• their child's complaints as stated above.
  • a perception that their child's education is being threatened by a non-traditional approach.
  • a fear that their child will not do well on standardized tests such as the ACT and SAT.
  • a fear that their child will not be adequately prepared for college.
  • a fear of not being able to help their child with homework.
  • a realization that their child is not learning as much "material" as they might have learned when they were in high school.
In an inquiry-oriented classroom, both teacher and student take on non-traditional roles. The teacher must set up situations where students a) recognize inconsistencies between their understanding of nature and what nature actually produces and b) work to alleviate the dissonance in what is believed and what is observed. The teacher must anticipate problem areas for the students and then provide experiences and resources that help to resolve the problems. But teaching does not directly translate to learning. Students must view themselves as problem-solvers where the goal is learning to solve problems and be critical consumers of data rather than being told answers.

Fears and concerns aside, research has shown that:
  • High school students who experience inquiry practices are better prepared as college and university thinkers than students who have not experienced inquiry practices.
  • Increased depth of study on a smaller number of topics leads to significantly higher grades in college physics courses.
  • Colleges and universities are increasingly using inquiry instruction because it improves student performance in critical thinking and problem solving.
Students are not disadvantaged by this mode of instruction when it comes to standardized tests. The ACT and SAT, for example, stress critical thinking and ability to read and interpret graphs rather than stress content.

The positive aspects of inquiry-oriented instruction outweigh the discomfort experienced by students.
  • Students learn about science as both process and product, allowing them to understanding not only what we know but also how we know it.
  • Students construct accurate knowledge through dialog, refining their current understanding to formulate new knowledge based on data and observation.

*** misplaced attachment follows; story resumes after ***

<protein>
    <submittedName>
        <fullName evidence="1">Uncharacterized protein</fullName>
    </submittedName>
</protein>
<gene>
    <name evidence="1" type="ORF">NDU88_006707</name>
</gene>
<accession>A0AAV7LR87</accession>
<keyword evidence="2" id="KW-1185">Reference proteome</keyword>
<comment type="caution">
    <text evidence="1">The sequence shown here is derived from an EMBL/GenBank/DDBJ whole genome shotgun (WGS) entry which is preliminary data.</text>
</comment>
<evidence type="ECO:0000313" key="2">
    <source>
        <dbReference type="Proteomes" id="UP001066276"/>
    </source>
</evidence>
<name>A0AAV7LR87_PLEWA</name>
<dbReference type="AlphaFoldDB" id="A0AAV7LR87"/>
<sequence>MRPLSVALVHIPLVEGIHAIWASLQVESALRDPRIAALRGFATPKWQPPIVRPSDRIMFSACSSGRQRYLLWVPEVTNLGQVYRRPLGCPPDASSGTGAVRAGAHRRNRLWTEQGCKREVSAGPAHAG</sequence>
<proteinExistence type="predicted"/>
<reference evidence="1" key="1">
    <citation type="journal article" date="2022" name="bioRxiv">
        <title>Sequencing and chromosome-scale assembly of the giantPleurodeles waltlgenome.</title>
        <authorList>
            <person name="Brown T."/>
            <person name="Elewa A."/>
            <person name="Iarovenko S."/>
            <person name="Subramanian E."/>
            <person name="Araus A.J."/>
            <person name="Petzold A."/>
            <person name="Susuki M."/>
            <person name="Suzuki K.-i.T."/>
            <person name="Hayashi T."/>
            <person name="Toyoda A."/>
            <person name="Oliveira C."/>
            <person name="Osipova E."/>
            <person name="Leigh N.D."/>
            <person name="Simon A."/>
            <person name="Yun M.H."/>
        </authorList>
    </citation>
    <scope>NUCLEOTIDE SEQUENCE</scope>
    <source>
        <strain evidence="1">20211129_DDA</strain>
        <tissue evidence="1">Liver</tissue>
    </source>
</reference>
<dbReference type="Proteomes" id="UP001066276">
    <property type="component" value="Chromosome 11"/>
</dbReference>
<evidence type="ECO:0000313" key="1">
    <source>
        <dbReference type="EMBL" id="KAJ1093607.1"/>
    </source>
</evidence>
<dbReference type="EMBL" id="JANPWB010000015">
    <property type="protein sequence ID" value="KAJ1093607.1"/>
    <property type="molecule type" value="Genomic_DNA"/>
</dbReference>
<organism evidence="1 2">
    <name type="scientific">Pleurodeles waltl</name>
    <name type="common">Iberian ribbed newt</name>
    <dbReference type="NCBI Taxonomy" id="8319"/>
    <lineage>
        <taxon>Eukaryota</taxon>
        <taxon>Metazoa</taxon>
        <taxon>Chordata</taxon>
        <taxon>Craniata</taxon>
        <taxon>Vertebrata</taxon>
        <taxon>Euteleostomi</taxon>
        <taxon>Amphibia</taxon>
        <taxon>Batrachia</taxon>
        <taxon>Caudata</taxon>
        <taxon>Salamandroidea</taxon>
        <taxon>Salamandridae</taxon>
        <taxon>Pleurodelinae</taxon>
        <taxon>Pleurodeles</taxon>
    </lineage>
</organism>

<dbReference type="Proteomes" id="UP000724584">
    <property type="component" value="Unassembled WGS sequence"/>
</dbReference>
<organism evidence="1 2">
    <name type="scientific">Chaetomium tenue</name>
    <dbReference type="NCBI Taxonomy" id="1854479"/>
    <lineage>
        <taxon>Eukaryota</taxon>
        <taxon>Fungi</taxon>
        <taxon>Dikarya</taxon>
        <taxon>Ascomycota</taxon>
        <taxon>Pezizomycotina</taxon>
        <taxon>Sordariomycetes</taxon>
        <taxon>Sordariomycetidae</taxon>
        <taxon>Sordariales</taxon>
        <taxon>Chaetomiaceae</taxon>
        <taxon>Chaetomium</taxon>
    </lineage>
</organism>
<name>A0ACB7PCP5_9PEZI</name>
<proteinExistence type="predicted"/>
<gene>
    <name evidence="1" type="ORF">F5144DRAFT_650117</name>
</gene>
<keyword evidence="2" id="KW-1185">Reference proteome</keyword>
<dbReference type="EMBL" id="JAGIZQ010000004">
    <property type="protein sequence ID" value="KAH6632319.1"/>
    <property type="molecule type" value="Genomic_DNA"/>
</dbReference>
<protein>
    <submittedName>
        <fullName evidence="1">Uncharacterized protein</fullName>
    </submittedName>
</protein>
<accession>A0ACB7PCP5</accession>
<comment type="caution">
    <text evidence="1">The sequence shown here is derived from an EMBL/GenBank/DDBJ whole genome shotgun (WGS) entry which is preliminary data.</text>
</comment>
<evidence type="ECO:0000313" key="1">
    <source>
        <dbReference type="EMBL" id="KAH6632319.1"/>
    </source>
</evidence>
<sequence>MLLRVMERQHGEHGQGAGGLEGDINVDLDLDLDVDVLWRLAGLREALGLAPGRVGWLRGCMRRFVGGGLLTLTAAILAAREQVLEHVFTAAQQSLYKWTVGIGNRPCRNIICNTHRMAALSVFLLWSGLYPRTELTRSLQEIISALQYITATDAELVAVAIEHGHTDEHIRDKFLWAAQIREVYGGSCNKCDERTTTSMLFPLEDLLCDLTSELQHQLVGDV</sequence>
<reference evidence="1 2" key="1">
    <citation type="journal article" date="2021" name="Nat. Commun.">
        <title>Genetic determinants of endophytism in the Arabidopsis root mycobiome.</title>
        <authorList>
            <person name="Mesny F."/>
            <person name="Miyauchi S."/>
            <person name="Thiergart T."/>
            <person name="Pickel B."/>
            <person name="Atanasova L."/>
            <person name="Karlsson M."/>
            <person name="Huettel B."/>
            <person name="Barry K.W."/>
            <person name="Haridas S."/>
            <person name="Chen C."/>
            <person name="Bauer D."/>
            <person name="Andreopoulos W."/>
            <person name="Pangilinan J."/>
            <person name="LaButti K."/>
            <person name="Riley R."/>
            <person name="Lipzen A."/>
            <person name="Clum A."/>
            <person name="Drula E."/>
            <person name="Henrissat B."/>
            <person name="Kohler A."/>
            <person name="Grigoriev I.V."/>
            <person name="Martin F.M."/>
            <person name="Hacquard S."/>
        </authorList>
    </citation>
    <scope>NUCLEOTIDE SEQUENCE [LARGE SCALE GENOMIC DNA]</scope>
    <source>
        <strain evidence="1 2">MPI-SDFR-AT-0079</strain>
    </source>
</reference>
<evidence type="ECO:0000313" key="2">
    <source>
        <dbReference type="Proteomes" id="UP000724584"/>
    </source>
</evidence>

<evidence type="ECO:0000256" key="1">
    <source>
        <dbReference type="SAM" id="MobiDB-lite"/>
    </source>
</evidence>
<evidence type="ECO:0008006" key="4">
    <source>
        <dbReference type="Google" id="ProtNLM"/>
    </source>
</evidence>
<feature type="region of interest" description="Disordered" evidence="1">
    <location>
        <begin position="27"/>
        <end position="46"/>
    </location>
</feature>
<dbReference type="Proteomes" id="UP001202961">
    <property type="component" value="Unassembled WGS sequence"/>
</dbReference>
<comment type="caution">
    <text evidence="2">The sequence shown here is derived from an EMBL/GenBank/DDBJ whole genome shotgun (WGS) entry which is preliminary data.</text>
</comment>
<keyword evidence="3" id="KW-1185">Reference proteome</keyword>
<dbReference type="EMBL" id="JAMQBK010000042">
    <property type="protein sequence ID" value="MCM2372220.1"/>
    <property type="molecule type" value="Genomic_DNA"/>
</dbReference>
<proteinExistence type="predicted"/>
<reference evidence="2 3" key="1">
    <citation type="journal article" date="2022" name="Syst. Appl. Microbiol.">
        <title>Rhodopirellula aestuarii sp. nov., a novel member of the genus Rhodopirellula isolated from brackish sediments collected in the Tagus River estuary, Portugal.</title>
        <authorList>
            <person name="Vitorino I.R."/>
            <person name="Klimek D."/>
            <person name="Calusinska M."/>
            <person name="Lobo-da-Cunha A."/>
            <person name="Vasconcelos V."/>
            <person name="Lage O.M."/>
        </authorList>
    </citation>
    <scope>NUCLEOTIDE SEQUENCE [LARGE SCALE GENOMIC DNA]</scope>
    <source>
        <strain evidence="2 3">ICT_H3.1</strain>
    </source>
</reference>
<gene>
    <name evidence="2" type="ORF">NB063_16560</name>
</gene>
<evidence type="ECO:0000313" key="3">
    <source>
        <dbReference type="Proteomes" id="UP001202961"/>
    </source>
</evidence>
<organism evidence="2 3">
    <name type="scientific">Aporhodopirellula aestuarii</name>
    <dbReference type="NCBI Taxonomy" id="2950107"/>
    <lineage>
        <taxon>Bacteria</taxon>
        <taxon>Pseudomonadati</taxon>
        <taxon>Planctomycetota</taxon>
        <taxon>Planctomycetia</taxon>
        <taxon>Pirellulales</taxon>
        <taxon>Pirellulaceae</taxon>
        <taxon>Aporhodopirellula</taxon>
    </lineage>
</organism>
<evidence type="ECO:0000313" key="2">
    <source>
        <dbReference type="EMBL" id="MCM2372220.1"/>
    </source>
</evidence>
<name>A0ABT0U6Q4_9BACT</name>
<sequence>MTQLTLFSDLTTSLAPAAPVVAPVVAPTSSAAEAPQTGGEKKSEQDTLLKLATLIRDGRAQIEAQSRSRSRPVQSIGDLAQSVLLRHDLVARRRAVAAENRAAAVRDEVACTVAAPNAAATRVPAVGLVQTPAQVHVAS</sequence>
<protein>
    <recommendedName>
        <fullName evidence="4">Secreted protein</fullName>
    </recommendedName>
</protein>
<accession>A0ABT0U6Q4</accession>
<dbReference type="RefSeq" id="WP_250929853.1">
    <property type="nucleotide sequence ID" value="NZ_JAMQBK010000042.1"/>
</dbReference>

• Students learn science through considerable understanding, demonstrating prolonged retention and improved critical thinking and problem solving skills. One study1 by Richard Hake shows that students who took a conceptual posttest after completing their inquiry physics course retained more than twice as much as students learning via the traditional lecture approach.  Additionally, many students in the inquiry physics course reached the Newtonian thinking threshold, whereas very few students in the traditional lecture approach could make the same claim.
  • Another study2 shows that students who took an inquiry-based physics course retained 83-97% of the concepts 3 years after completing the course, still well above the conceptual understanding of students who took a traditional lecture course immediately following the course of instruction.
  • Students learn that science is a dynamic, cooperative, and accumulative process.
  • Students learn the content and values of science by working like scientists.
The content of this section is taken from the article Minimizing resistance to inquiry-oriented science instruction: The
importance of climate setting
, by Carl J. Wenning. This article was printed in the Journal of Physics Teacher Education Online, (JPTEO), 3(2), December 2005. Follow the link for the full issue. (Requires Adobe Reader).

Still not convinced? Phil Sadler, in conjunction with the Harvard-Smithsonian Center for Astrophysics and the National Science Foundation, found some interesting results about what factors in high school affect student's success in college science. Phil Sadler is well known among science educators for his work on A Private Universe and Minds of our Own. Learn the results at the Factors Influencing College Science Success (FICSS) website.

1Hake R.R. (1998, January). Interactive-engagement versus traditional methods: A six-thousand-student survey of mechanics test data for introductory physics courses. American Journal of Physics, 66 (1), 64-74.

2Francis, G.E., Adams, J.P, and Noonan, E.J. (1998, November). Do they stay fixed?  The Physics Teacher, 36, 488-490.